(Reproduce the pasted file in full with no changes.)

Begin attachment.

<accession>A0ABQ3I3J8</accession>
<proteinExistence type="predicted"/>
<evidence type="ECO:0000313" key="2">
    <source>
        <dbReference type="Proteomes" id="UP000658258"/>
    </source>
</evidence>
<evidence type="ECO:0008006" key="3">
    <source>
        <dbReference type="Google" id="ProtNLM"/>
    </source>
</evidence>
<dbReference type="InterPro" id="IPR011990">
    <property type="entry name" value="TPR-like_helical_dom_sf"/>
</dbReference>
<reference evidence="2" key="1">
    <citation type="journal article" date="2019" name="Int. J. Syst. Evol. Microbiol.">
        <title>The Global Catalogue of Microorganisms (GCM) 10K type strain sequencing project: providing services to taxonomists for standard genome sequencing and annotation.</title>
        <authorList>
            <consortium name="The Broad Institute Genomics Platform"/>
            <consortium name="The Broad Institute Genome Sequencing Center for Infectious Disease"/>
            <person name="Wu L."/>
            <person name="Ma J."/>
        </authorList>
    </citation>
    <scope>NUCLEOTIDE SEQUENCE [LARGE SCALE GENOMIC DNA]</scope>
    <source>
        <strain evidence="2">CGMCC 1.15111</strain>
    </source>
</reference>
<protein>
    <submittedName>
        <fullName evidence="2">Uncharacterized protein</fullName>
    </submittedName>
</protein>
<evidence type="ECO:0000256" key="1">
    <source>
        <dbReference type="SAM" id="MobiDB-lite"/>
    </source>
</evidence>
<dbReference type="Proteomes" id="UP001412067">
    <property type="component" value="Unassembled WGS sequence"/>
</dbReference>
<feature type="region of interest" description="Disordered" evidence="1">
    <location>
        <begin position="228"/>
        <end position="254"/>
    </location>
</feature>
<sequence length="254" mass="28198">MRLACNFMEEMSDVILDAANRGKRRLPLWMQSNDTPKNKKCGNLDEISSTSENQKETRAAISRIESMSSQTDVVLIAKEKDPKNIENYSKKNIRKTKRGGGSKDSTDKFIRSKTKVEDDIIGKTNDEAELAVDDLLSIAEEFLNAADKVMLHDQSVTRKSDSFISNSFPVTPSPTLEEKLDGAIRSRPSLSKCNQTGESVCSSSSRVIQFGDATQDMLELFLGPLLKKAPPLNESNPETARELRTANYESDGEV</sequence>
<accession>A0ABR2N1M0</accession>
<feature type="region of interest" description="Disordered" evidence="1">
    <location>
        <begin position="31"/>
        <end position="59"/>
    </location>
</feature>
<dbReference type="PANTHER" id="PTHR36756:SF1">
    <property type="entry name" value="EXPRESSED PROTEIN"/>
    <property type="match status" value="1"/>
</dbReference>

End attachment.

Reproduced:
<accession>A0ABQ3I3J8</accession>
<proteinExistence type="predicted"/>
<evidence type="ECO:0000313" key="2">
    <source>
        <dbReference type="Proteomes" id="UP000658258"/>
    </source>
</evidence>
<evidence type="ECO:0008006" key="3">
    <source>
        <dbReference type="Google" id="ProtNLM"/>
    </source>
</evidence>
<dbReference type="InterPro" id="IPR011990">
    <property type="entry name" value="TPR-like_helical_dom_sf"/>
</dbReference>
<reference evidence="2" key="1">
    <citation type="journal article" date="2019" name="Int. J. Syst. Evol. Microbiol.">
        <title>The Global Catalogue of Microorganisms (GCM) 10K type strain sequencing project: providing services to taxonomists for standard genome sequencing and annotation.</title>
        <authorList>
            <consortium name="The Broad Institute Genomics Platform"/>
            <consortium name="The Broad Institute Genome Sequencing Center for Infectious Disease"/>
            <person name="Wu L."/>
            <person name="Ma J."/>
        </authorList>
    </citation>
    <scope>NUCLEOTIDE SEQUENCE [LARGE SCALE GENOMIC DNA]</scope>
    <source>
        <strain evidence="2">CGMCC 1.15111</strain>
    </source>
</reference>
<protein>
    <submittedName>
        <fullName evidence="2">Uncharacterized protein</fullName>
    </submittedName>
</protein>
<evidence type="ECO:0000256" key="1">
    <source>
        <dbReference type="SAM" id="MobiDB-lite"/>
    </source>
</evidence>
<dbReference type="Proteomes" id="UP001412067">
    <property type="component" value="Unassembled WGS sequence"/>
</dbReference>
<feature type="region of interest" description="Disordered" evidence="1">
    <location>
        <begin position="228"/>
        <end position="254"/>
    </location>
</feature>
<sequence length="254" mass="28198">MRLACNFMEEMSDVILDAANRGKRRLPLWMQSNDTPKNKKCGNLDEISSTSENQKETRAAISRIESMSSQTDVVLIAKEKDPKNIENYSKKNIRKTKRGGGSKDSTDKFIRSKTKVEDDIIGKTNDEAELAVDDLLSIAEEFLNAADKVMLHDQSVTRKSDSFISNSFPVTPSPTLEEKLDGAIRSRPSLSKCNQTGESVCSSSSRVIQFGDATQDMLELFLGPLLKKAPPLNESNPETARELRTANYESDGEV</sequence>
<accession>A0ABR2N1M0</accession>
<feature type="region of interest" description="Disordered" evidence="1">
    <location>
        <begin position="31"/>
        <end position="59"/>
    </location>
</feature>
<dbReference type="PANTHER" id="PTHR36756:SF1">
    <property type="entry name" value="EXPRESSED PROTEIN"/>
    <property type="match status" value="1"/>
</dbReference>